Heart rate monitors are devices that can detect and track your heart or pulse rate continuously. Most of these devices are wearable, and many are highly accurate. While these devices can be valuable tools in monitoring your health, they aren't as accurate as approved medical devices, and you shouldn’t use them in place of medical care.
Heart rate monitors are devices that detect and measure your heart or pulse rate. Thanks to advances in technology, these devices are small, wearable and many use sensors that are very accurate. However, while these devices are excellent for personal use, they’re no substitute for medical devices that are much more accurate.
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Heart rate monitors are very popular features in wearable devices like smartwatches and fitness trackers. Many of these devices also connect wirelessly to smartphones and computers. That allows users easy access to review their heart rate data. Heart rate monitors see common use for the following purposes:
Heart rate monitors in wearable devices are available to anyone who wants to buy one. You can buy them at many different stores and online retailers.
Your pulse and heart rate are two different ways to track your heart’s activity. Your heart rate is how many times your heart beats per minute. Your pulse rate is how many times per minute your arteries expand because of your heart beating.
There’s usually no difference between your heart rate and your pulse rate (or the difference is very small). However, certain health conditions, medications or circumstances can make the pulse in your arms harder to detect. That can interfere with the way these devices work.
The term "heart rate monitor" refers to devices that can detect either your heart rate or your pulse rate. These devices use two different approaches:
Device accuracy generally depends on the device's type of detection and the user’s activity while wearing the device.
Depending on the type of device, you may need to use them differently. Some you wear around your wrist or forearm. Others are rings you wear on a finger. The chest-strap devices have their sensors in the strap. Depending on the mode, some connect with a cable or wirelessly to a device that you can clip onto your clothing or you can carry in a pocket, and many of the newer models use wireless connections to your phone or another device. To learn the best way to use your device and get the most accurate results, be sure to read the instruction manual completely. Most of these devices also have websites with user forums, where you can ask questions and share information about how these devices can best help you.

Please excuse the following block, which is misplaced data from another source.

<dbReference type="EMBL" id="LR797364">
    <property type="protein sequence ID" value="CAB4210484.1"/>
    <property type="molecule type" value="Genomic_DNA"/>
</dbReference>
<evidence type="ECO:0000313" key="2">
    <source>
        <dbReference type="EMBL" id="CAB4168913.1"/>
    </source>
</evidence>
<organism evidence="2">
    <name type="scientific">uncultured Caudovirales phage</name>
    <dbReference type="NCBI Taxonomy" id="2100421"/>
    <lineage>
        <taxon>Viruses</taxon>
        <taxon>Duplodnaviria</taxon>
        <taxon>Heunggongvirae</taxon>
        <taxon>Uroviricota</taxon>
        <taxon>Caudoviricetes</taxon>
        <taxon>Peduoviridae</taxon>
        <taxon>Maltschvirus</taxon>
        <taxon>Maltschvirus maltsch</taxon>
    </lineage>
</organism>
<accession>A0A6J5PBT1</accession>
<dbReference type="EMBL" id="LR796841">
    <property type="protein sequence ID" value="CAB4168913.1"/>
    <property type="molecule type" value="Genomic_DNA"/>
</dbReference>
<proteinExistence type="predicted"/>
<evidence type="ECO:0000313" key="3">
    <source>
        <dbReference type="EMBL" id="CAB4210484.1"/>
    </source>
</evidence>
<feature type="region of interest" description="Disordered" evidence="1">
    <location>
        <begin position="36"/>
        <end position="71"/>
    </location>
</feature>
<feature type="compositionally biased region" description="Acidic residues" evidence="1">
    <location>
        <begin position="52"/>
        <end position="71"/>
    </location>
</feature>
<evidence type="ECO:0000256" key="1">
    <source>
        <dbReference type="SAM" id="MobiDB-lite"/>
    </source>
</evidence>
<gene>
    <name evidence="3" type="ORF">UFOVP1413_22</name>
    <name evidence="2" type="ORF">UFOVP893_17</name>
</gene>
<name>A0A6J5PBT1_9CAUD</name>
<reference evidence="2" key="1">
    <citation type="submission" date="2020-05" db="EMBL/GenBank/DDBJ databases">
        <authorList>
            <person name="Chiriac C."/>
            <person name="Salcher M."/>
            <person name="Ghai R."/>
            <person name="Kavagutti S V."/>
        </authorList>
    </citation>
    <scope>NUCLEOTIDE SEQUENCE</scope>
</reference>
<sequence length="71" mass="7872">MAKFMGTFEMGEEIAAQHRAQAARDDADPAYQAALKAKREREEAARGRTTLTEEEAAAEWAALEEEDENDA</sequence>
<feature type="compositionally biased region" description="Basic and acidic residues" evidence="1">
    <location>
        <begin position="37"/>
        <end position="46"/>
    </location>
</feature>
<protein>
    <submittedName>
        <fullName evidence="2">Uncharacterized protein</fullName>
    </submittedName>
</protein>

The risks of using heart rate monitors are very minimal. For the most part, the greatest concern is an allergy you might have to some of the materials that make up the band or the device itself.
However, just because these devices are safe to use doesn’t mean they’re a substitute for officially approved medical devices. If you have health concerns that need monitoring, the safest and most accurate devices are those that have approval from the U.S. Food & Drug Administration (or from the appropriate regulatory agency in your country). That approval means these devices meet strict quality and accuracy standards and that they're ideal for medical use.
Depending on the device you’re using, the results might have slightly different meanings.
Regardless of whether or not they measure your heart rate or your pulse rate, the results try to convey the same thing: How many times your heart beats per minute. Depending on the device, they may also measure and display other metrics, like heart rate variability. Some also use apps that offer you that data in ways that you can tailor to your uses and needs.
These devices track your heart or pulse rate while you wear them. Seeing your results should be as easy as looking at the device itself or the associated app on your smartphone.
You should call your healthcare provider if you notice that your heart rate is unusually fast or slow. For adults, that means slower than 60 beats per minute (bradycardia) or faster than 100 beats per minute while you’re resting (tachycardia).
You should also call your healthcare provider if you experience any symptoms of an irregular heart rhythm (arrhythmia), especially heart palpitations. This symptom is the ability to feel your heart beating without trying, and it’s usually an unpleasant feeling. It can also feel like your heart is pounding, flip-flopping or skipping beats.
You should go to the hospital if you have any symptoms of a heart attack or other serious heart problem. Those include the symptoms of arrhythmias, heart palpitations, or the following:
A note from Cleveland Clinic
Heart rate monitors are a useful and accessible tool to help you track your heart’s activity. Depending on the device you pick, you can access a wide range of information and data. That data can help you improve your health, create and manage an exercise plan and more. However, heart rate monitors aren’t a substitute for regular visits with a healthcare provider, especially if you think you might have a problem. You can also talk to your healthcare provider about recommendations on how you can use these devices to benefit you and how you can work smarter — not just harder — on taking care of yourself.
Last reviewed by a Cleveland Clinic medical professional on 07/05/2022.
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